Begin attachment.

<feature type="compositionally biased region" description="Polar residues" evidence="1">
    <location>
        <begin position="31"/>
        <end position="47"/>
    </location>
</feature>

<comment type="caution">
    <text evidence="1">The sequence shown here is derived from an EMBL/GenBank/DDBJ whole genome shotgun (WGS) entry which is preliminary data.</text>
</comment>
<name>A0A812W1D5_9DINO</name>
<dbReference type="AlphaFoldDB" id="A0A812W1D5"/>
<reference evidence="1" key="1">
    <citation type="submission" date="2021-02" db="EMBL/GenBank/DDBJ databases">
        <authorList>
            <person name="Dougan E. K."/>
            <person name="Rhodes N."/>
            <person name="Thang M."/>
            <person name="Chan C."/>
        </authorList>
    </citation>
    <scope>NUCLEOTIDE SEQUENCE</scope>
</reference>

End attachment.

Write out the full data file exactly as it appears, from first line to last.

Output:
<feature type="compositionally biased region" description="Polar residues" evidence="1">
    <location>
        <begin position="31"/>
        <end position="47"/>
    </location>
</feature>

<comment type="caution">
    <text evidence="1">The sequence shown here is derived from an EMBL/GenBank/DDBJ whole genome shotgun (WGS) entry which is preliminary data.</text>
</comment>
<name>A0A812W1D5_9DINO</name>
<dbReference type="AlphaFoldDB" id="A0A812W1D5"/>
<reference evidence="1" key="1">
    <citation type="submission" date="2021-02" db="EMBL/GenBank/DDBJ databases">
        <authorList>
            <person name="Dougan E. K."/>
            <person name="Rhodes N."/>
            <person name="Thang M."/>
            <person name="Chan C."/>
        </authorList>
    </citation>
    <scope>NUCLEOTIDE SEQUENCE</scope>
</reference>